90 days of node.js - Day 1

I've been on and off the node bandwagon more frequently that I would like to admit. Node is pretty amazing in the way it frees the JavaScript browser from the confines of the browser. It helps the programmer use the language outside of browser quirks and into the realm of being able to create an end to end solution.Granted, this isn't new and the JVM has also had the ability to write JavaScript and run it in the JVM. But, that has involved a lot of burnt cycles figuring out the java code, build cycles, maven or any files... you get the drift. The biggest plus of node.js as far as I am concerned as a web developer is the ability to write JavaScript for both the client side and server side ends of the application. One language tying both your access to the datastore and the presentation layer. That is just fantastic.

That is also the reason I have never really gotten into node. By virtue of working on the Java web stack, more often than not I have to use a view layer bundled with one of the frameworks - be it jsps, gsps or the ilk. The backend also tends to be a Java framework which makes life easy. Inserting a node.js backend is not necessarily something that is easy to get away with, especially in enterprise environments.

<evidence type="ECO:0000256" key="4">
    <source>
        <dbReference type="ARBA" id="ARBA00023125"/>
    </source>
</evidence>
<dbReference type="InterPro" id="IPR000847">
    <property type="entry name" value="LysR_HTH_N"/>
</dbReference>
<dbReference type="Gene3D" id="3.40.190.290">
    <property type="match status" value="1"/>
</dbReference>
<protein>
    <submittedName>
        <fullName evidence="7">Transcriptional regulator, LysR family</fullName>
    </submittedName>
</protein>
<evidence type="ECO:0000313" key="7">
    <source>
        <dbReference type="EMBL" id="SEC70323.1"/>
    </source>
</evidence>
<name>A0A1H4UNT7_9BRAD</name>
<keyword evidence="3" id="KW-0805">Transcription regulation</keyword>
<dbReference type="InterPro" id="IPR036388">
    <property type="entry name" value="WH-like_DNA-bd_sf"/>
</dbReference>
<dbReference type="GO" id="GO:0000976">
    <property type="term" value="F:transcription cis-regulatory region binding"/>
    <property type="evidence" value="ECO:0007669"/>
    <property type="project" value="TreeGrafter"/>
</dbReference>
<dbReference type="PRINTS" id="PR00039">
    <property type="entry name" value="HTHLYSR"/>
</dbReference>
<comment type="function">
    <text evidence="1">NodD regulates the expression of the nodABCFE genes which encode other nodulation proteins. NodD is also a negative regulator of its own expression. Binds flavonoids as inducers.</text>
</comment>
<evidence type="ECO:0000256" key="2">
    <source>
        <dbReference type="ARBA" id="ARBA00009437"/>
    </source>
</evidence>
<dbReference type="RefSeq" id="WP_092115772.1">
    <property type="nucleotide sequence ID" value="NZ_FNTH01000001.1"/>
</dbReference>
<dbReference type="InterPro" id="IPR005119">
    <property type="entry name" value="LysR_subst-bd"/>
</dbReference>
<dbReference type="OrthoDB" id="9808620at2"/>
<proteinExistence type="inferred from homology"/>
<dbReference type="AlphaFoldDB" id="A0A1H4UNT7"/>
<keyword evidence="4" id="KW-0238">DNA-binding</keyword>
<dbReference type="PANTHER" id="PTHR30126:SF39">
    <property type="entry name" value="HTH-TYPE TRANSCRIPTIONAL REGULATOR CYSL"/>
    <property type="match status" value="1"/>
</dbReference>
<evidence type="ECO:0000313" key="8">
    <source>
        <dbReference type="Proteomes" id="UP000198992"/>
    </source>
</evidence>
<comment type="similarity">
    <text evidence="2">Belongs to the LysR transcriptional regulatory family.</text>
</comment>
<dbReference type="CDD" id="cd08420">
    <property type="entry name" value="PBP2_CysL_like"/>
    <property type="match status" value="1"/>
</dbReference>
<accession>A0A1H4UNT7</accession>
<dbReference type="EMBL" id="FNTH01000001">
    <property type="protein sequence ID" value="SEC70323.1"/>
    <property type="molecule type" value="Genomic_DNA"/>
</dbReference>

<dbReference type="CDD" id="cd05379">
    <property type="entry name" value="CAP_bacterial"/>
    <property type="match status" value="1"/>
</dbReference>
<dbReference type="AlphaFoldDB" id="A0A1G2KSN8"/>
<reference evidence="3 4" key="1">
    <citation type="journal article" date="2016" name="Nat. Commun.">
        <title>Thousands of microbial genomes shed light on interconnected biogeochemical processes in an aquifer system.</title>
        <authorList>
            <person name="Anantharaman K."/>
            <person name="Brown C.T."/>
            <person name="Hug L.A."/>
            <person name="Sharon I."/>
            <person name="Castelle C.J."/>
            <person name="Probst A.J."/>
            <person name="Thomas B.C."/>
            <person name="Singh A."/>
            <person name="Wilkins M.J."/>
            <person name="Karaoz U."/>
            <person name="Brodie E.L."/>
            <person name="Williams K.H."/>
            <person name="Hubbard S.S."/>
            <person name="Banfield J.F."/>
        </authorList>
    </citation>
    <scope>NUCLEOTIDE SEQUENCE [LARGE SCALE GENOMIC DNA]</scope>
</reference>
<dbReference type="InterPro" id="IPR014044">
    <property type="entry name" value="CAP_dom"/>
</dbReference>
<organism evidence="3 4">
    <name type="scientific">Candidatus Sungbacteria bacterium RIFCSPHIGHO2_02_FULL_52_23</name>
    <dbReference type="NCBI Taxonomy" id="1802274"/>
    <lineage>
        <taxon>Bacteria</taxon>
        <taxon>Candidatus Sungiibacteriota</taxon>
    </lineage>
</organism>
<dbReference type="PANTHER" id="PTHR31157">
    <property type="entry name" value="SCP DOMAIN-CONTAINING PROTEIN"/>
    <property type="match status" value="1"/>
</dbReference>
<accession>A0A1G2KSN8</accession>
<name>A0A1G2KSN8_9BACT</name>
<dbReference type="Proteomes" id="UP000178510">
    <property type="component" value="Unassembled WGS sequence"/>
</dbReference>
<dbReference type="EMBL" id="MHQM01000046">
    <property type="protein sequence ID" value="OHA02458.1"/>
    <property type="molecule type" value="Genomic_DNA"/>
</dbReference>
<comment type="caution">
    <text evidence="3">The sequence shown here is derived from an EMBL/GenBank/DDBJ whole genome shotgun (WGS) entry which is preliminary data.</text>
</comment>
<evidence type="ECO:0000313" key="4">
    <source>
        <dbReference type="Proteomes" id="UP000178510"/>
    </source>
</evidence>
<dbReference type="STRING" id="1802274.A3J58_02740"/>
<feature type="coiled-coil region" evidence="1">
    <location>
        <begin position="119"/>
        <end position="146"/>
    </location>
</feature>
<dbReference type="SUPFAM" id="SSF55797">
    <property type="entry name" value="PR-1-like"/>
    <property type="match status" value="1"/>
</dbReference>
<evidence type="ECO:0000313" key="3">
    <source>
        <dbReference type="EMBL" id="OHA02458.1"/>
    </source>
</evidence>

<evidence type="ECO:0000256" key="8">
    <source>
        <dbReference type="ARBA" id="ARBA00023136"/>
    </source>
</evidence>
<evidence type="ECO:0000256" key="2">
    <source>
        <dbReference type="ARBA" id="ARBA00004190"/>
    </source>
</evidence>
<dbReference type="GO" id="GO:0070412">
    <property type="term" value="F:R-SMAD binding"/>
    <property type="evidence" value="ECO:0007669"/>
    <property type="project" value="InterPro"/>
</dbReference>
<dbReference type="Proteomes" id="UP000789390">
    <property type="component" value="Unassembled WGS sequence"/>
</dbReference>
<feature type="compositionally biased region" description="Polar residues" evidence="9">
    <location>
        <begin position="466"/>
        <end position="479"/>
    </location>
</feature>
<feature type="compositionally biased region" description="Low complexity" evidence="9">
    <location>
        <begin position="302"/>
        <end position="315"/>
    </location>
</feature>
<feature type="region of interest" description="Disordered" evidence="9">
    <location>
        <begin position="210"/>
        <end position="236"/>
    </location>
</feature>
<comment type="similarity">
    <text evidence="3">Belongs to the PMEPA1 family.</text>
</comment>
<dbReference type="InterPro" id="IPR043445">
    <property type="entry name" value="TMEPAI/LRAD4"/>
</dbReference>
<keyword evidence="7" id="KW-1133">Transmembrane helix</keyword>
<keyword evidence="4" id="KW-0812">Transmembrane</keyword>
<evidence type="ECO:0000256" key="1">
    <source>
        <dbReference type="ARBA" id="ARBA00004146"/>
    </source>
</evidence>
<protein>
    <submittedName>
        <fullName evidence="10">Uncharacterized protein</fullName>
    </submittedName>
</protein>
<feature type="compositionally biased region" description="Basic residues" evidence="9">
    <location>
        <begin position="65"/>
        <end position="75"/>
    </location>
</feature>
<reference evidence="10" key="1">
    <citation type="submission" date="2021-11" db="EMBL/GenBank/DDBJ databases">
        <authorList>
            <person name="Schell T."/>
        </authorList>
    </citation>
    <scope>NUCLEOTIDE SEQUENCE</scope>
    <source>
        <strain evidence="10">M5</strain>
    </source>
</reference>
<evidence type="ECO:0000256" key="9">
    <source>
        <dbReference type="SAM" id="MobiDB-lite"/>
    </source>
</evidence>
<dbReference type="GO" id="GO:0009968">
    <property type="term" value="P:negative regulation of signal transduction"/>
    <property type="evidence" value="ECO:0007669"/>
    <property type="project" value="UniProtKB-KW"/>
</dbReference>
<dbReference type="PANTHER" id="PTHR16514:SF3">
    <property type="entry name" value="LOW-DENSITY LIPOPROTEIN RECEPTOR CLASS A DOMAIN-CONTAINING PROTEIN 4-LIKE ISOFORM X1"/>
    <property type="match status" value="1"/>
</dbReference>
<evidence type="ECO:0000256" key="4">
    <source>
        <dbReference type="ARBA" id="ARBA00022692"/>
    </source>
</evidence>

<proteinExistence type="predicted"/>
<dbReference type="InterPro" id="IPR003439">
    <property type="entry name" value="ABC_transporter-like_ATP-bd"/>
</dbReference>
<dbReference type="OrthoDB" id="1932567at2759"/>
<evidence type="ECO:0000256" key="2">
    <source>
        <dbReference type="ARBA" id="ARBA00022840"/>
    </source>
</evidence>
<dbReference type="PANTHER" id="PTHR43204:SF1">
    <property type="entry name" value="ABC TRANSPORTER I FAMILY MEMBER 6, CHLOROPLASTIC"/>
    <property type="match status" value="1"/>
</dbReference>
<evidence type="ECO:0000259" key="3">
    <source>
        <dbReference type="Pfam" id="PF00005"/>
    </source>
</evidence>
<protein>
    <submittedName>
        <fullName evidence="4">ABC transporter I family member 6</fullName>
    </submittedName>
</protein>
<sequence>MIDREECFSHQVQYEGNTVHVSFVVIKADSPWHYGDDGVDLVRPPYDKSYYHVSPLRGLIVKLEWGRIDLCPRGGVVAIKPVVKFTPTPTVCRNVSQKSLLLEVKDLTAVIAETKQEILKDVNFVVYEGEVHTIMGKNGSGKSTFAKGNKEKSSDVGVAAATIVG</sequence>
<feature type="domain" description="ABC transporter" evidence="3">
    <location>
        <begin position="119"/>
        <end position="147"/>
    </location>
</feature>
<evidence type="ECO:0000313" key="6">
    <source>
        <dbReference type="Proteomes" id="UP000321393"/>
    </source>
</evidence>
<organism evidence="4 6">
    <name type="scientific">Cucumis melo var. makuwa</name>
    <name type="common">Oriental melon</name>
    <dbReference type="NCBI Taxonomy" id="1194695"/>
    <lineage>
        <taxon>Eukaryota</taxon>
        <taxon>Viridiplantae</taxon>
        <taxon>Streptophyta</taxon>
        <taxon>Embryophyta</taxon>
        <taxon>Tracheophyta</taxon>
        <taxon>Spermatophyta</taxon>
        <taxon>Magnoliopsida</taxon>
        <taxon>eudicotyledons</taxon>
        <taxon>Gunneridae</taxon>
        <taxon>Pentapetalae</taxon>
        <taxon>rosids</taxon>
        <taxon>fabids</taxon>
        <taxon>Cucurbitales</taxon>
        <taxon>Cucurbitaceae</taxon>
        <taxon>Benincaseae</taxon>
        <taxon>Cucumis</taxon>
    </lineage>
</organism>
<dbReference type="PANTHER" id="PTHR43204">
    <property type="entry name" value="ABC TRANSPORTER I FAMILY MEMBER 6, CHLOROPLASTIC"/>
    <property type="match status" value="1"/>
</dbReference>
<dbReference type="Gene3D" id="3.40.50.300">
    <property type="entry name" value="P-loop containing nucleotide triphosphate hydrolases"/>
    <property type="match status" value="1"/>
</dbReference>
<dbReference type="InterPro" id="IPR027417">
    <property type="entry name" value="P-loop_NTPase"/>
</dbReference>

So, in the spirit of getting myself off my ass which has been the general trend of this year so far, I am trying out different things in the node.js ecosystem for 90 days and document my work. 90 days of node.js. I am not a stickler for guidelines, so this might take more than the promised 90 days, but I will try to stick to the plan and hopefully by Septmber have enough material to push to github. The general plan is sketchy - I want to learn more about bower, express and streams in general, but the particulars are kind of sketchy.

That said, this is the first day of node. And the first step is installing node.That is as simple as clicking on the big, green Install button on the node.js site. I usually work on windows and my current build is win 8.1. All my installs usually go into some sort of sandbox folder - just becos.

Et voila and we're off to the races. Next stop, creating a simple module to stream data from a file.